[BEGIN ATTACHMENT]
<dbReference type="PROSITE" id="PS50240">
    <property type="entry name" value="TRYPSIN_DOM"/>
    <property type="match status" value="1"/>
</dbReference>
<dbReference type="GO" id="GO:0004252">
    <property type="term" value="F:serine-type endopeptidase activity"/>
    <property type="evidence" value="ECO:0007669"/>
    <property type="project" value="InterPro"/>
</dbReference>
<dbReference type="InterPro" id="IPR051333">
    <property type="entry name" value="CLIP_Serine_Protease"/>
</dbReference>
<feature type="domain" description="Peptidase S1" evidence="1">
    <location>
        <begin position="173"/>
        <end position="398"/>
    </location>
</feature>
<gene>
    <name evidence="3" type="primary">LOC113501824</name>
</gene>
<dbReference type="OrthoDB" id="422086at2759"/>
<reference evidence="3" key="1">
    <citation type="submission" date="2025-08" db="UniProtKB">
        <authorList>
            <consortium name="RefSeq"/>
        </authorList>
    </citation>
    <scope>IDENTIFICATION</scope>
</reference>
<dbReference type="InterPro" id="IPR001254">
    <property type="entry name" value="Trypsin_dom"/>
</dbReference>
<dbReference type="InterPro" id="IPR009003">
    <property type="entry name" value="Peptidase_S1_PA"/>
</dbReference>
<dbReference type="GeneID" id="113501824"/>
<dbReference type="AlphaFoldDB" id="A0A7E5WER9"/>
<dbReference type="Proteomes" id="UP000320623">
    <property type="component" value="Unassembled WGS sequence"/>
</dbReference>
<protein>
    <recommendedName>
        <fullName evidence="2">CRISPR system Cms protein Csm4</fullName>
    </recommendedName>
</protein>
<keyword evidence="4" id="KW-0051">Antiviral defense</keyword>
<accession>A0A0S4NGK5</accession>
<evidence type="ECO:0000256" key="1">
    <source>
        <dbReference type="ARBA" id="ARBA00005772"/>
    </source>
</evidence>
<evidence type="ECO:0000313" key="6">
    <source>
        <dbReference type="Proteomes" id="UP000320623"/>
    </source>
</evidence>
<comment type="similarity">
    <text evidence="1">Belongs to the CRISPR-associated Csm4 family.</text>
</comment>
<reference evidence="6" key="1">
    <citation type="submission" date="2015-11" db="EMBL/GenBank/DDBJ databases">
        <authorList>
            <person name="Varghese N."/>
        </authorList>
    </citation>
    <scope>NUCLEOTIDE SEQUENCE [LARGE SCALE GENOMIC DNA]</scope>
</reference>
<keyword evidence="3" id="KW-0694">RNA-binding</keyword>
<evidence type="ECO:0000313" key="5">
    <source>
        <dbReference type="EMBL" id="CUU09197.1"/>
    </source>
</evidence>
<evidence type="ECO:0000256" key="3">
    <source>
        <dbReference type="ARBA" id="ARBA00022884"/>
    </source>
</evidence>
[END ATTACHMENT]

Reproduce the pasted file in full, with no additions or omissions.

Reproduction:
<dbReference type="PROSITE" id="PS50240">
    <property type="entry name" value="TRYPSIN_DOM"/>
    <property type="match status" value="1"/>
</dbReference>
<dbReference type="GO" id="GO:0004252">
    <property type="term" value="F:serine-type endopeptidase activity"/>
    <property type="evidence" value="ECO:0007669"/>
    <property type="project" value="InterPro"/>
</dbReference>
<dbReference type="InterPro" id="IPR051333">
    <property type="entry name" value="CLIP_Serine_Protease"/>
</dbReference>
<feature type="domain" description="Peptidase S1" evidence="1">
    <location>
        <begin position="173"/>
        <end position="398"/>
    </location>
</feature>
<gene>
    <name evidence="3" type="primary">LOC113501824</name>
</gene>
<dbReference type="OrthoDB" id="422086at2759"/>
<reference evidence="3" key="1">
    <citation type="submission" date="2025-08" db="UniProtKB">
        <authorList>
            <consortium name="RefSeq"/>
        </authorList>
    </citation>
    <scope>IDENTIFICATION</scope>
</reference>
<dbReference type="InterPro" id="IPR001254">
    <property type="entry name" value="Trypsin_dom"/>
</dbReference>
<dbReference type="InterPro" id="IPR009003">
    <property type="entry name" value="Peptidase_S1_PA"/>
</dbReference>
<dbReference type="GeneID" id="113501824"/>
<dbReference type="AlphaFoldDB" id="A0A7E5WER9"/>
<dbReference type="Proteomes" id="UP000320623">
    <property type="component" value="Unassembled WGS sequence"/>
</dbReference>
<protein>
    <recommendedName>
        <fullName evidence="2">CRISPR system Cms protein Csm4</fullName>
    </recommendedName>
</protein>
<keyword evidence="4" id="KW-0051">Antiviral defense</keyword>
<accession>A0A0S4NGK5</accession>
<evidence type="ECO:0000256" key="1">
    <source>
        <dbReference type="ARBA" id="ARBA00005772"/>
    </source>
</evidence>
<evidence type="ECO:0000313" key="6">
    <source>
        <dbReference type="Proteomes" id="UP000320623"/>
    </source>
</evidence>
<comment type="similarity">
    <text evidence="1">Belongs to the CRISPR-associated Csm4 family.</text>
</comment>
<reference evidence="6" key="1">
    <citation type="submission" date="2015-11" db="EMBL/GenBank/DDBJ databases">
        <authorList>
            <person name="Varghese N."/>
        </authorList>
    </citation>
    <scope>NUCLEOTIDE SEQUENCE [LARGE SCALE GENOMIC DNA]</scope>
</reference>
<keyword evidence="3" id="KW-0694">RNA-binding</keyword>
<evidence type="ECO:0000313" key="5">
    <source>
        <dbReference type="EMBL" id="CUU09197.1"/>
    </source>
</evidence>
<evidence type="ECO:0000256" key="3">
    <source>
        <dbReference type="ARBA" id="ARBA00022884"/>
    </source>
</evidence>